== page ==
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31 posts from January 2008

Citizen Soldiers, by Stephen E. Ambrose

Citizen_soldiersCall me a late bloomer but I never had much of an interest in history or World War II until fairly recently.  The light went on for me after I read Playing with the Enemy by Gary Moore.  Shortly after finishing that book I asked a good friend of mine, who happens to be a history buff, what he recommends for me to read next.  I was looking for a great overview of the war but something that felt engaging and doesn't read like a text book.  He suggested Stephen Ambrose's Citizen Soldiers and I'm glad he did.

The thing that makes Citizen Soldiers so special is that Ambrose spent so much time and effort interviewing so many WWII vets.  You truly get a feel for the horror they went through and the challenges they faced.  What an incredible generation indeed.  The interviews and excerpts that are liberally spread throughout the entire book give you the feeling that you're right there chatting with these heroes.  Now that I've finished reading it I need to check back in with my buddy to see what he recommends next, although it's hard to imagine any other book that could stack up to this one.

Good Enough

TataIndia's Tata Motors has been getting a lot of publicity lately thanks to their recently announced "People's Car."  When you see pictures of families of 4, 5 or more traveling together on a scooter you quickly realize that India is an excellent target market for a sub-$3,000 car.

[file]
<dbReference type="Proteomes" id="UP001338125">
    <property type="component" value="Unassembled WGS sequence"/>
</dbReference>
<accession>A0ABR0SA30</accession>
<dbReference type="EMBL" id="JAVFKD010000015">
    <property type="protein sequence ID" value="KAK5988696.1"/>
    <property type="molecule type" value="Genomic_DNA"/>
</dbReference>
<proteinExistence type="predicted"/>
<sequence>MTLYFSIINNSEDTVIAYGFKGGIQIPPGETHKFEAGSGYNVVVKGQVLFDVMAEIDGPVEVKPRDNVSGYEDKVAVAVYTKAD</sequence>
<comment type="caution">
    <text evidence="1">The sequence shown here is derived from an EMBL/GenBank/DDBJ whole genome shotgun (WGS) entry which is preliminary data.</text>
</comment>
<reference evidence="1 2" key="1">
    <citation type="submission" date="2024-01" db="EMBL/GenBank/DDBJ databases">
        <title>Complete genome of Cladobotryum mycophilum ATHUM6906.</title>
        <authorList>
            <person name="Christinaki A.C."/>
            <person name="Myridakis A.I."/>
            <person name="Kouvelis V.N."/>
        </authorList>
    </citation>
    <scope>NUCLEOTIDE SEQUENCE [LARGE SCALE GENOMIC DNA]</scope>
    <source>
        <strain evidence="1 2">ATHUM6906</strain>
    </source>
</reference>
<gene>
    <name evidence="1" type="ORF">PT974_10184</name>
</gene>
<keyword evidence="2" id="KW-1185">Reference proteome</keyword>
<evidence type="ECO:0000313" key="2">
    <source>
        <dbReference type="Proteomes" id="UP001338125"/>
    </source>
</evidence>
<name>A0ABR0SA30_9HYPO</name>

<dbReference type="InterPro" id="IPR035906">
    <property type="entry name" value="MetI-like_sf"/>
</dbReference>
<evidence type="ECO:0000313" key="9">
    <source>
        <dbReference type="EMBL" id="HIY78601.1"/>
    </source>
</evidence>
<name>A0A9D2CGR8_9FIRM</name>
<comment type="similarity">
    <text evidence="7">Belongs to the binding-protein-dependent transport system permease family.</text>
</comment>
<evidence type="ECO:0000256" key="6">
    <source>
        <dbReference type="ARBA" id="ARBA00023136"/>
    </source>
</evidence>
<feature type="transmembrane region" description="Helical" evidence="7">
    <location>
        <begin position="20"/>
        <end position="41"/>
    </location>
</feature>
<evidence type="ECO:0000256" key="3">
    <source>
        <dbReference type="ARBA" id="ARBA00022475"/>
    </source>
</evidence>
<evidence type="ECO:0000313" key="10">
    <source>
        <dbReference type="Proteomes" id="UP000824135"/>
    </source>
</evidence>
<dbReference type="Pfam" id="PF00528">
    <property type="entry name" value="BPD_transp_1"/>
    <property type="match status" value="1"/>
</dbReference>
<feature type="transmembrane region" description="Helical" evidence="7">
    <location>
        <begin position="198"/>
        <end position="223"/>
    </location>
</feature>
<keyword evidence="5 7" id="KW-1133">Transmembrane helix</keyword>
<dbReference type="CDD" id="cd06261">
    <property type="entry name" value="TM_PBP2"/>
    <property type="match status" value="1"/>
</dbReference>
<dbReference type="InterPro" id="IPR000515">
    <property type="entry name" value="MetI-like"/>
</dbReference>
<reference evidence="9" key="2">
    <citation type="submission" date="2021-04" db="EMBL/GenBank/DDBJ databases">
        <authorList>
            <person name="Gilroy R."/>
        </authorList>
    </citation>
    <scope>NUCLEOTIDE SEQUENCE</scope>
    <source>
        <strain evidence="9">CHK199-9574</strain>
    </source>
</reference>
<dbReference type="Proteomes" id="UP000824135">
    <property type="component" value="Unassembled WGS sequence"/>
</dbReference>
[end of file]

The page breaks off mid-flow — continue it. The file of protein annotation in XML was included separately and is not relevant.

I can't help but think that GM, Ford, etc., are looking down their noses at Tata and laughing, figuring there's no way a car like this would ever be allowed in the U.S. thanks to our stringent safety standards.  That's too bad because I'd like to buy one even if I only used it for my 3-mile commute to work each day.   I'm toying with the idea of riding a bike 2 or 3 times per week this summer; no matter how flimsy the People's Car is I've got to believe it's no more dangerous than a 10-speed bike (or a scooter or a motorcycle) on those same roads!

So what does all this have to do with publishing?  It's all about what's considered "good enough."  In this case, the People's Car will definitely be good enough for quite a few people in India and will be considered an upgrade from the family scooter.  If someone could come up with a sub-$3,000 car for the U.S. it would likely turn the auto industry on its ear.

In the publishing world, "good enough" has been defined again and again by Google and all the free content that's readily discoverable today.  I can try to kid myself that our $40 book will always be preferred over the free alternative because of the "quality content" and "editorial rigor" we apply, but in reality, plenty of people feel the free alternatives are good enough and that's all that matters.